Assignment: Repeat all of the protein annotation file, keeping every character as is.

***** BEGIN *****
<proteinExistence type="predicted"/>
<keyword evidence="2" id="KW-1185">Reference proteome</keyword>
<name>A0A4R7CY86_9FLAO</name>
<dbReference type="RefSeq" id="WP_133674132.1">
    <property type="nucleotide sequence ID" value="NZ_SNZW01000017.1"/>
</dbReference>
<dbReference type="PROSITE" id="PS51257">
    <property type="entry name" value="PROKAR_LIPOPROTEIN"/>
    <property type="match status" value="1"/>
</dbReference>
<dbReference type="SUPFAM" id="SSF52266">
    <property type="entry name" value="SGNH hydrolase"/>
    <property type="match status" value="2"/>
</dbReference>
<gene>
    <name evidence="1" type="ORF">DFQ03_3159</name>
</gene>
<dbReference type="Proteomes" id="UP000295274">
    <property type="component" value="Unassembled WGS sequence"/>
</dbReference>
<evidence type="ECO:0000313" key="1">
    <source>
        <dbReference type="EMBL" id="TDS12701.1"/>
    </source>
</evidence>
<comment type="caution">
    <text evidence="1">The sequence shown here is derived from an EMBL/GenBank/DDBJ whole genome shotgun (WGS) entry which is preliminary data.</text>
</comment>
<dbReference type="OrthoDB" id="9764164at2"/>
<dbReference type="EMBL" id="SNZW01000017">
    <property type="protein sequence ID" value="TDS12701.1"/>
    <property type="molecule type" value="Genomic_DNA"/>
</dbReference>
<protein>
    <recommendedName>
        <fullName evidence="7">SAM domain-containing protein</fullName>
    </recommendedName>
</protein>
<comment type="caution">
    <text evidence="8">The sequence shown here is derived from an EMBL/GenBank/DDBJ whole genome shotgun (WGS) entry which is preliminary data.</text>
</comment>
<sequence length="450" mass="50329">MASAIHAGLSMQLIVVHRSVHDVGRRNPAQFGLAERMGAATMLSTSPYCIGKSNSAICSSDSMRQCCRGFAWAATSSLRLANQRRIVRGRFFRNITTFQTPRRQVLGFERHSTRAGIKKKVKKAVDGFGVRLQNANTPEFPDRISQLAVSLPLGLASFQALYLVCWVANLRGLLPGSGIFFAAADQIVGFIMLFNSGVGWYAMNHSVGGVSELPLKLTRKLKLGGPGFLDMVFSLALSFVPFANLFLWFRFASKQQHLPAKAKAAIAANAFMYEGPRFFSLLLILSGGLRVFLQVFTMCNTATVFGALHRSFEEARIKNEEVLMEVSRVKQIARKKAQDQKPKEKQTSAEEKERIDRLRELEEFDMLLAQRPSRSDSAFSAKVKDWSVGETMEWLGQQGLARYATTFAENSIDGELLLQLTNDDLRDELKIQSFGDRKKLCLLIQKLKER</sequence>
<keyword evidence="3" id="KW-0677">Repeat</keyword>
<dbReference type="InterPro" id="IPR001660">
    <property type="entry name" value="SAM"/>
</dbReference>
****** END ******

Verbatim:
<proteinExistence type="predicted"/>
<keyword evidence="2" id="KW-1185">Reference proteome</keyword>
<name>A0A4R7CY86_9FLAO</name>
<dbReference type="RefSeq" id="WP_133674132.1">
    <property type="nucleotide sequence ID" value="NZ_SNZW01000017.1"/>
</dbReference>
<dbReference type="PROSITE" id="PS51257">
    <property type="entry name" value="PROKAR_LIPOPROTEIN"/>
    <property type="match status" value="1"/>
</dbReference>
<dbReference type="SUPFAM" id="SSF52266">
    <property type="entry name" value="SGNH hydrolase"/>
    <property type="match status" value="2"/>
</dbReference>
<gene>
    <name evidence="1" type="ORF">DFQ03_3159</name>
</gene>
<dbReference type="Proteomes" id="UP000295274">
    <property type="component" value="Unassembled WGS sequence"/>
</dbReference>
<evidence type="ECO:0000313" key="1">
    <source>
        <dbReference type="EMBL" id="TDS12701.1"/>
    </source>
</evidence>
<comment type="caution">
    <text evidence="1">The sequence shown here is derived from an EMBL/GenBank/DDBJ whole genome shotgun (WGS) entry which is preliminary data.</text>
</comment>
<dbReference type="OrthoDB" id="9764164at2"/>
<dbReference type="EMBL" id="SNZW01000017">
    <property type="protein sequence ID" value="TDS12701.1"/>
    <property type="molecule type" value="Genomic_DNA"/>
</dbReference>
<protein>
    <recommendedName>
        <fullName evidence="7">SAM domain-containing protein</fullName>
    </recommendedName>
</protein>
<comment type="caution">
    <text evidence="8">The sequence shown here is derived from an EMBL/GenBank/DDBJ whole genome shotgun (WGS) entry which is preliminary data.</text>
</comment>
<sequence length="450" mass="50329">MASAIHAGLSMQLIVVHRSVHDVGRRNPAQFGLAERMGAATMLSTSPYCIGKSNSAICSSDSMRQCCRGFAWAATSSLRLANQRRIVRGRFFRNITTFQTPRRQVLGFERHSTRAGIKKKVKKAVDGFGVRLQNANTPEFPDRISQLAVSLPLGLASFQALYLVCWVANLRGLLPGSGIFFAAADQIVGFIMLFNSGVGWYAMNHSVGGVSELPLKLTRKLKLGGPGFLDMVFSLALSFVPFANLFLWFRFASKQQHLPAKAKAAIAANAFMYEGPRFFSLLLILSGGLRVFLQVFTMCNTATVFGALHRSFEEARIKNEEVLMEVSRVKQIARKKAQDQKPKEKQTSAEEKERIDRLRELEEFDMLLAQRPSRSDSAFSAKVKDWSVGETMEWLGQQGLARYATTFAENSIDGELLLQLTNDDLRDELKIQSFGDRKKLCLLIQKLKER</sequence>
<keyword evidence="3" id="KW-0677">Repeat</keyword>
<dbReference type="InterPro" id="IPR001660">
    <property type="entry name" value="SAM"/>
</dbReference>